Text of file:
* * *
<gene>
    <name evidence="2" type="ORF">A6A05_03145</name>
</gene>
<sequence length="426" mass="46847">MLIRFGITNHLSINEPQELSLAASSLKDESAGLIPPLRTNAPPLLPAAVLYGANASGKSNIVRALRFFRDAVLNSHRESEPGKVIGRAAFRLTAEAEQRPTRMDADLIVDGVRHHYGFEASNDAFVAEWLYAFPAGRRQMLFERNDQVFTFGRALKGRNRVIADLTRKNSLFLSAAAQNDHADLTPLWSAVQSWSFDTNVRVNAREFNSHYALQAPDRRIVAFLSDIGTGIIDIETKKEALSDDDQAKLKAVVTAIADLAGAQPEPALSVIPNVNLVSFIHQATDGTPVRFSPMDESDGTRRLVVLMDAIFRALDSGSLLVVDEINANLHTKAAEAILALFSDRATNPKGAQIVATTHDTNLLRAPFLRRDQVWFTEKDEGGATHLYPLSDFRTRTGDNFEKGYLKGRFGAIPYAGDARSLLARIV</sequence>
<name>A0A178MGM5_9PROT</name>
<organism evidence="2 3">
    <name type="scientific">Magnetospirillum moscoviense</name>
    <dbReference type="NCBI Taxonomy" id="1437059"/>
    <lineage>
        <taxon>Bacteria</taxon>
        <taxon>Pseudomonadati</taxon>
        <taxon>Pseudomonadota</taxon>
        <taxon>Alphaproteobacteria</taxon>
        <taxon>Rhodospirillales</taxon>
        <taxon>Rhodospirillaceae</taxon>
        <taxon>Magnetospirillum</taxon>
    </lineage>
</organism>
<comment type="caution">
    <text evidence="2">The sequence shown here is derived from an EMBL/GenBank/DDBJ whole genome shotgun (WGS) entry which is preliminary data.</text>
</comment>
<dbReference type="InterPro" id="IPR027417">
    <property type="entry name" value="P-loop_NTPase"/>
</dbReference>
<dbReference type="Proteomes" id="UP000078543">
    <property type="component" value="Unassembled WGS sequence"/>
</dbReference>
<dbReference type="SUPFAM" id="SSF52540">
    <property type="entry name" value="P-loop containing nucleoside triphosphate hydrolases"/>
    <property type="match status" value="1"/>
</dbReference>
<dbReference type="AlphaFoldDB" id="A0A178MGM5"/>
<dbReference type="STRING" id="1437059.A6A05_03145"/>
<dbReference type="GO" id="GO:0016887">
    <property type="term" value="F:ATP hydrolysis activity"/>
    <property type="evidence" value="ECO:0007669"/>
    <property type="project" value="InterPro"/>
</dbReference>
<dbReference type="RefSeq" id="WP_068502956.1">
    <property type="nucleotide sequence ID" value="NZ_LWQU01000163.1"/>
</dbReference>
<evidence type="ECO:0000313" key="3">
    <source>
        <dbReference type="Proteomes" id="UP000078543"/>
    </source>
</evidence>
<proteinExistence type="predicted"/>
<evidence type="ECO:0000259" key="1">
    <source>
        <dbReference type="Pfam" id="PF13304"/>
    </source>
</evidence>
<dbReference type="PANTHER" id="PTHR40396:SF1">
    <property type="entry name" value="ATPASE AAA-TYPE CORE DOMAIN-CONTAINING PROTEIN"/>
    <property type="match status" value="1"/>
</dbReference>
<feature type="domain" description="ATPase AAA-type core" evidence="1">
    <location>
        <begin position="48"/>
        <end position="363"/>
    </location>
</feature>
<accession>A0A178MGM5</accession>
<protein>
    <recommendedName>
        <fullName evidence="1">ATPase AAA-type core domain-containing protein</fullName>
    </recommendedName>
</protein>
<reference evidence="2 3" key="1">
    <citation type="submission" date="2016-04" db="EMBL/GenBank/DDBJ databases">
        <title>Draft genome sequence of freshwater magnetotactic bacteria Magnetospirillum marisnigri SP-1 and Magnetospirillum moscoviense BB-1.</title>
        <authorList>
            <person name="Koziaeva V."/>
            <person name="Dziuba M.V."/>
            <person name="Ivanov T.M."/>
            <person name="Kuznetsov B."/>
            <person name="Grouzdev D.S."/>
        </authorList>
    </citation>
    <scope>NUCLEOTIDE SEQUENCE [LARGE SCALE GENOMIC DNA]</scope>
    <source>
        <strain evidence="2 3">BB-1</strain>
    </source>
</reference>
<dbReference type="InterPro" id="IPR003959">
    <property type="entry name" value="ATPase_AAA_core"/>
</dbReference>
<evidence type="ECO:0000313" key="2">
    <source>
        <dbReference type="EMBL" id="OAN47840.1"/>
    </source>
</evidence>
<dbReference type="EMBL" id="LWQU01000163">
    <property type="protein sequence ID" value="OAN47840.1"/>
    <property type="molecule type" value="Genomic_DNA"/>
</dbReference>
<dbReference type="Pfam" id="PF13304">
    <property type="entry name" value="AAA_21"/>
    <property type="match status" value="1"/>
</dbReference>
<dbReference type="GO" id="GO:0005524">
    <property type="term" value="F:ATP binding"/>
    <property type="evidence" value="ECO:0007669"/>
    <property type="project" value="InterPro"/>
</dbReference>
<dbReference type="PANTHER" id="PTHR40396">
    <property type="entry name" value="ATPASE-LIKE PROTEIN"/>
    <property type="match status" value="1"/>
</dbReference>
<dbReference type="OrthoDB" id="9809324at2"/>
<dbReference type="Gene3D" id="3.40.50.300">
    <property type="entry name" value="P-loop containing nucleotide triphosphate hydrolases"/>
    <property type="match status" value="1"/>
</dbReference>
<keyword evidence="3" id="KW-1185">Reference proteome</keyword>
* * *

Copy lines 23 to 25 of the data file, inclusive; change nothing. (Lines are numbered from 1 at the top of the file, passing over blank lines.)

    <property type="entry name" value="P-loop_NTPase"/>
</dbReference>
<dbReference type="Proteomes" id="UP000078543">